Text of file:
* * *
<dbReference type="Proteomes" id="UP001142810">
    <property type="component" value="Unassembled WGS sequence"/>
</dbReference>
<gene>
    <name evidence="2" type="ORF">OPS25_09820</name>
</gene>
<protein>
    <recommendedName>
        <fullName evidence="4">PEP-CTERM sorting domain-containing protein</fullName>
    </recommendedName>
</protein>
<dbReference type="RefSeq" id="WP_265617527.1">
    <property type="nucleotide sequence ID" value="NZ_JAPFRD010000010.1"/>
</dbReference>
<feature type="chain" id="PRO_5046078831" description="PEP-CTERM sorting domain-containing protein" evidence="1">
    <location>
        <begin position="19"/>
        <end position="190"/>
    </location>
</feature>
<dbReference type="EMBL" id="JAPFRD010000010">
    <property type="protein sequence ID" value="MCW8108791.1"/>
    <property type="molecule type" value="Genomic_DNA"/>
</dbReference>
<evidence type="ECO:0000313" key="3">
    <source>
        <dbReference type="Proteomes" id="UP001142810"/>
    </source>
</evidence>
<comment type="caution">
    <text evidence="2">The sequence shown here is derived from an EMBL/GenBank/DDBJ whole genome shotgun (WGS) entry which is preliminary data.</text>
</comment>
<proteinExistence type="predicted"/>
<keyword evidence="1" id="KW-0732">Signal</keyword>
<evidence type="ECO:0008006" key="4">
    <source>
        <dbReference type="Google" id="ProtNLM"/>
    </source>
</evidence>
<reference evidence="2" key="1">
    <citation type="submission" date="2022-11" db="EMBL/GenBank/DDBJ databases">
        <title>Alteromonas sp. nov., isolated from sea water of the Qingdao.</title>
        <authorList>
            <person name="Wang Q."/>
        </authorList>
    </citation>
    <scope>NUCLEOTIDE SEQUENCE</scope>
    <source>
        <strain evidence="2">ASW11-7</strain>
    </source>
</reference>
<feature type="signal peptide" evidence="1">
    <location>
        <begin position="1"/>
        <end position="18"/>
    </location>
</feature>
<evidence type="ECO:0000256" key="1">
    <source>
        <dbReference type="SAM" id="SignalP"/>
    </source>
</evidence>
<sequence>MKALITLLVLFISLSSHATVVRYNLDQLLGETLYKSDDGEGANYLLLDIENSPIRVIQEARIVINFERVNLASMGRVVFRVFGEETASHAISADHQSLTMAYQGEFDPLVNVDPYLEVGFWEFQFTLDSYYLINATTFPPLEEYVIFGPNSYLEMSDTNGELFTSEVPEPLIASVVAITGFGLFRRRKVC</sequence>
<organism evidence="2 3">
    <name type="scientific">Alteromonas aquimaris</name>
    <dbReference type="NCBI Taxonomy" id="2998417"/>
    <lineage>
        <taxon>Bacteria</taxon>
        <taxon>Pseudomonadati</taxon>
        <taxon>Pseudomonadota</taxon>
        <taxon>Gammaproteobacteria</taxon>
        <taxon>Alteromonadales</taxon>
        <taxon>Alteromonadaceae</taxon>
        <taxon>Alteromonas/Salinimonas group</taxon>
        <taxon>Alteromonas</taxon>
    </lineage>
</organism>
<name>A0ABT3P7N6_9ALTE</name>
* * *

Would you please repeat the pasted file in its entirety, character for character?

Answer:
<dbReference type="Proteomes" id="UP001142810">
    <property type="component" value="Unassembled WGS sequence"/>
</dbReference>
<gene>
    <name evidence="2" type="ORF">OPS25_09820</name>
</gene>
<protein>
    <recommendedName>
        <fullName evidence="4">PEP-CTERM sorting domain-containing protein</fullName>
    </recommendedName>
</protein>
<dbReference type="RefSeq" id="WP_265617527.1">
    <property type="nucleotide sequence ID" value="NZ_JAPFRD010000010.1"/>
</dbReference>
<feature type="chain" id="PRO_5046078831" description="PEP-CTERM sorting domain-containing protein" evidence="1">
    <location>
        <begin position="19"/>
        <end position="190"/>
    </location>
</feature>
<dbReference type="EMBL" id="JAPFRD010000010">
    <property type="protein sequence ID" value="MCW8108791.1"/>
    <property type="molecule type" value="Genomic_DNA"/>
</dbReference>
<evidence type="ECO:0000313" key="3">
    <source>
        <dbReference type="Proteomes" id="UP001142810"/>
    </source>
</evidence>
<comment type="caution">
    <text evidence="2">The sequence shown here is derived from an EMBL/GenBank/DDBJ whole genome shotgun (WGS) entry which is preliminary data.</text>
</comment>
<proteinExistence type="predicted"/>
<keyword evidence="1" id="KW-0732">Signal</keyword>
<evidence type="ECO:0008006" key="4">
    <source>
        <dbReference type="Google" id="ProtNLM"/>
    </source>
</evidence>
<reference evidence="2" key="1">
    <citation type="submission" date="2022-11" db="EMBL/GenBank/DDBJ databases">
        <title>Alteromonas sp. nov., isolated from sea water of the Qingdao.</title>
        <authorList>
            <person name="Wang Q."/>
        </authorList>
    </citation>
    <scope>NUCLEOTIDE SEQUENCE</scope>
    <source>
        <strain evidence="2">ASW11-7</strain>
    </source>
</reference>
<feature type="signal peptide" evidence="1">
    <location>
        <begin position="1"/>
        <end position="18"/>
    </location>
</feature>
<evidence type="ECO:0000256" key="1">
    <source>
        <dbReference type="SAM" id="SignalP"/>
    </source>
</evidence>
<sequence>MKALITLLVLFISLSSHATVVRYNLDQLLGETLYKSDDGEGANYLLLDIENSPIRVIQEARIVINFERVNLASMGRVVFRVFGEETASHAISADHQSLTMAYQGEFDPLVNVDPYLEVGFWEFQFTLDSYYLINATTFPPLEEYVIFGPNSYLEMSDTNGELFTSEVPEPLIASVVAITGFGLFRRRKVC</sequence>
<organism evidence="2 3">
    <name type="scientific">Alteromonas aquimaris</name>
    <dbReference type="NCBI Taxonomy" id="2998417"/>
    <lineage>
        <taxon>Bacteria</taxon>
        <taxon>Pseudomonadati</taxon>
        <taxon>Pseudomonadota</taxon>
        <taxon>Gammaproteobacteria</taxon>
        <taxon>Alteromonadales</taxon>
        <taxon>Alteromonadaceae</taxon>
        <taxon>Alteromonas/Salinimonas group</taxon>
        <taxon>Alteromonas</taxon>
    </lineage>
</organism>
<name>A0ABT3P7N6_9ALTE</name>